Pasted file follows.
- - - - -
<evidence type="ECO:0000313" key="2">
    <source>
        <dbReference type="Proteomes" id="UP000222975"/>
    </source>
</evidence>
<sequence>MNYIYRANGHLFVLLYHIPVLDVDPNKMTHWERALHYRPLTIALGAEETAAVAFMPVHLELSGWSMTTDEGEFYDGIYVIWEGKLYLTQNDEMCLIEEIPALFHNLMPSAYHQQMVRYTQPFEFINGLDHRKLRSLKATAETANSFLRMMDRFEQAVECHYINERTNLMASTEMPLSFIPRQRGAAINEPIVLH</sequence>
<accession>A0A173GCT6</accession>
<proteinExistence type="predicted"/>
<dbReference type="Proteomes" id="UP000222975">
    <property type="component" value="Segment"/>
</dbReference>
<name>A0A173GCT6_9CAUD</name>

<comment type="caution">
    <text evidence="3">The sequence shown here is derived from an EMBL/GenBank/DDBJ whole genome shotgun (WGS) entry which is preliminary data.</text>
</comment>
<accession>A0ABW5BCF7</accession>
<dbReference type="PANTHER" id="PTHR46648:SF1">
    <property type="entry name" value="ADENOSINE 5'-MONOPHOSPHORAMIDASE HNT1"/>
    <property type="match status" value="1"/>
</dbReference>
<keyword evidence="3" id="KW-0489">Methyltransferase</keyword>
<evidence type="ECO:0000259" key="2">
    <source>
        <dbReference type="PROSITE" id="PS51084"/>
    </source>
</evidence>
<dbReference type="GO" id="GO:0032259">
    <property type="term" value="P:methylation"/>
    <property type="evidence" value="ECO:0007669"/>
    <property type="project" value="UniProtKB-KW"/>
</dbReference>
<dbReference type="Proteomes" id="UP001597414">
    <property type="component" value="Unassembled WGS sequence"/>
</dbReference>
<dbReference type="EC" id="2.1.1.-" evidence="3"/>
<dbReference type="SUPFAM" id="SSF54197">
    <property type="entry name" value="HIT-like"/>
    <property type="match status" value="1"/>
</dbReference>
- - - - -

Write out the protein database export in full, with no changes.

<evidence type="ECO:0000313" key="2">
    <source>
        <dbReference type="Proteomes" id="UP000222975"/>
    </source>
</evidence>
<sequence>MNYIYRANGHLFVLLYHIPVLDVDPNKMTHWERALHYRPLTIALGAEETAAVAFMPVHLELSGWSMTTDEGEFYDGIYVIWEGKLYLTQNDEMCLIEEIPALFHNLMPSAYHQQMVRYTQPFEFINGLDHRKLRSLKATAETANSFLRMMDRFEQAVECHYINERTNLMASTEMPLSFIPRQRGAAINEPIVLH</sequence>
<accession>A0A173GCT6</accession>
<proteinExistence type="predicted"/>
<dbReference type="Proteomes" id="UP000222975">
    <property type="component" value="Segment"/>
</dbReference>
<name>A0A173GCT6_9CAUD</name>

<comment type="caution">
    <text evidence="3">The sequence shown here is derived from an EMBL/GenBank/DDBJ whole genome shotgun (WGS) entry which is preliminary data.</text>
</comment>
<accession>A0ABW5BCF7</accession>
<dbReference type="PANTHER" id="PTHR46648:SF1">
    <property type="entry name" value="ADENOSINE 5'-MONOPHOSPHORAMIDASE HNT1"/>
    <property type="match status" value="1"/>
</dbReference>
<keyword evidence="3" id="KW-0489">Methyltransferase</keyword>
<evidence type="ECO:0000259" key="2">
    <source>
        <dbReference type="PROSITE" id="PS51084"/>
    </source>
</evidence>
<dbReference type="GO" id="GO:0032259">
    <property type="term" value="P:methylation"/>
    <property type="evidence" value="ECO:0007669"/>
    <property type="project" value="UniProtKB-KW"/>
</dbReference>
<dbReference type="Proteomes" id="UP001597414">
    <property type="component" value="Unassembled WGS sequence"/>
</dbReference>
<dbReference type="EC" id="2.1.1.-" evidence="3"/>
<dbReference type="SUPFAM" id="SSF54197">
    <property type="entry name" value="HIT-like"/>
    <property type="match status" value="1"/>
</dbReference>